How far under retail am I going to get? I’ll bet I paid way too much! Jewelry markups are crazy high! If it’s time to consider selling your old diamond engagement ring, please know that everyone starts out uncertain. Selling any kind of used jewelry isn’t easy. Unlike stocks and bonds, there’s no single, organized market you can enter. And unlike real estate, there’s no resource that reports what everything is selling for, and for how much. Fear and doubt rush in to fill such a vacuum of information. Here are some questions to ask yourself.
What do I have? For selling purposes, you don’t have a diamond ring. No, you have a diamond in a ring, and the diamond is where most of the value lies. How well do its weight, shape and quality fit the demand in today’s diamond market? Rounds and cushions are most popular now, followed by ovals. Emerald-cuts over 3.00 carats are hot at the moment. Princess cuts still sell but much less than they did ten or so years ago. Today, the average weight for a center diamond in an engagement ring is about one carat. The most popular colors are in the G to J (near colorless) range. For clarity, it’s VS1 to SI2. The usual cut grade is Excellent, with some at Very Good. Where diamond grading reports are concerned, a very few have AGS reports, but mostly the GIA report is the only game in town. If your diamond is one of the “super-ideal” cuts, this is good in the upper end of the market. If its girdle is laser-inscribed with any well-recognized brand name, such as “Tiffany”, likewise.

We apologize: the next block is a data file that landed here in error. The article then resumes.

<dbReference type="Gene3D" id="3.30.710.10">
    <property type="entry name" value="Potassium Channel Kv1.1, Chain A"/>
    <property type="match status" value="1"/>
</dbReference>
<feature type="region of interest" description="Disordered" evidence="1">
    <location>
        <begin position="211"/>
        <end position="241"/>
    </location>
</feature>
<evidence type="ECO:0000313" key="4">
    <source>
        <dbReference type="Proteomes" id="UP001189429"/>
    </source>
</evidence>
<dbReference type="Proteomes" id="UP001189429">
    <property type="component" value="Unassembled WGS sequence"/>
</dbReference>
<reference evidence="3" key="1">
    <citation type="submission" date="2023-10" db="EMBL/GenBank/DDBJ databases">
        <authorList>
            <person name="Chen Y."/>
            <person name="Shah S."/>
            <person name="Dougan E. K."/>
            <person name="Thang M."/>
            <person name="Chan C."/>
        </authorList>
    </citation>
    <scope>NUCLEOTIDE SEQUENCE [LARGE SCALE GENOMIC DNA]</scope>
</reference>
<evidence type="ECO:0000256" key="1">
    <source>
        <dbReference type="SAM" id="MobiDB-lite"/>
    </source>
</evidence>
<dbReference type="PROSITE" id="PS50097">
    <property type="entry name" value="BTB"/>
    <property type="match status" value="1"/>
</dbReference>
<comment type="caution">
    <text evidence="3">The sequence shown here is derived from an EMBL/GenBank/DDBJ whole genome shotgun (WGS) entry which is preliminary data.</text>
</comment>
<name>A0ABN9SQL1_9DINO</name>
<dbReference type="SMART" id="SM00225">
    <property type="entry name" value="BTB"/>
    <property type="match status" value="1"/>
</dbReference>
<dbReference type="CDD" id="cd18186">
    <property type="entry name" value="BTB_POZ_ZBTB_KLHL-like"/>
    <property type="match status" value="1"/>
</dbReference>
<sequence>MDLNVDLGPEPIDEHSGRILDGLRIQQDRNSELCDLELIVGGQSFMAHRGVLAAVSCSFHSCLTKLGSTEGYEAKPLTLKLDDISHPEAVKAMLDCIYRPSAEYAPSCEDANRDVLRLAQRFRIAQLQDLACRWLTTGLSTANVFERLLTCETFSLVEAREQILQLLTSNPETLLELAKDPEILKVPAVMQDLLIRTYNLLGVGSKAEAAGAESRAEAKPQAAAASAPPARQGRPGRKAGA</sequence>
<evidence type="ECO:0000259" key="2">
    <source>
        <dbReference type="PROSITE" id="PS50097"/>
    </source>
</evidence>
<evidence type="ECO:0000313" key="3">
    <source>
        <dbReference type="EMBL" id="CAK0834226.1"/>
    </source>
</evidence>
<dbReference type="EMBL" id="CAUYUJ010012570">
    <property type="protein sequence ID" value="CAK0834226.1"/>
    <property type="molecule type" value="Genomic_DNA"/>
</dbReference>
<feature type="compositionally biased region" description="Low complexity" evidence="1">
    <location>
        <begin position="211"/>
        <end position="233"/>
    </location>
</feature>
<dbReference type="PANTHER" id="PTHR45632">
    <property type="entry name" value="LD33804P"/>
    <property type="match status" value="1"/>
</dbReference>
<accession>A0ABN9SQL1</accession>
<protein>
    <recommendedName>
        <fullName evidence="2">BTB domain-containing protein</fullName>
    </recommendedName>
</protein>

What about the mounting? White metal still reigns supreme, usually 14- or 18-karat white gold, but platinum works, too. As for side diamonds, the halo style looks dated, but will eventually be absorbed by the used market, where some buyers are looking as much, or more, for value. Finger size? It should be 5 to 7 for greatest saleability. Back to brand name — is a highly recognized name stamped inside the shank? This can make the difference in how quickly the ring sells, and for how much.
One thing you need to remember. There is no way around it. What you have is a used engagement (or wedding) ring. You cannot get a full retail price for it. Is there a stigma attached to it? Yes, for many people, there is, especially if it is so new-looking as to suggest that it comes from a broken relationship. Many, maybe most, people are unwilling to buy and wear such an item. Still, don’t despair. Just come to terms with the smaller market for it. This means pricing it for what it is — a used piece.
Do I need an appraisal? I hear this request a lot, and I've learned that it means different things to different people. Even though some may say “I need to know what it’s worth,” rarely do they want a formal, professionally rendered appraisal. Usually they mean ”How much should I ask for it?" or "What would you offer me?" The question is about price versus value, about which I’ve written elsewhere, but for now, I”ll just say that I answer it in consultation with Broker's Price Opinions.
Where can I get real offers? Besides my brokerage service, here are some of the options I lay out in consultation:
Private buyers, including relatives, friends, and co-workers, or found online.
Local retail jewelers, antique dealers and pawn shops, either by outright purchase or consignment.
Local estate liquidators.
Online services, either outright buyers or consignment.
Scrap gold buyers.
Is it all just a shell game, played for peanuts? You can sell your jewelry for a fair price. Just remember, “fair” is defined by its context. You’re not a retailer; your jewelry is used. And consider the final value of any other kind of “stuff:” almost all clothing and appliances, most furniture and art, and, with rare exceptions, tools and vehicles of all kinds. Most of the time, compared to what they originally cost, all these things are thrown away. Remember that knowledge is power, and also money. If you would sell it on your own, you must understand what you have, and be as patient as your situation allows.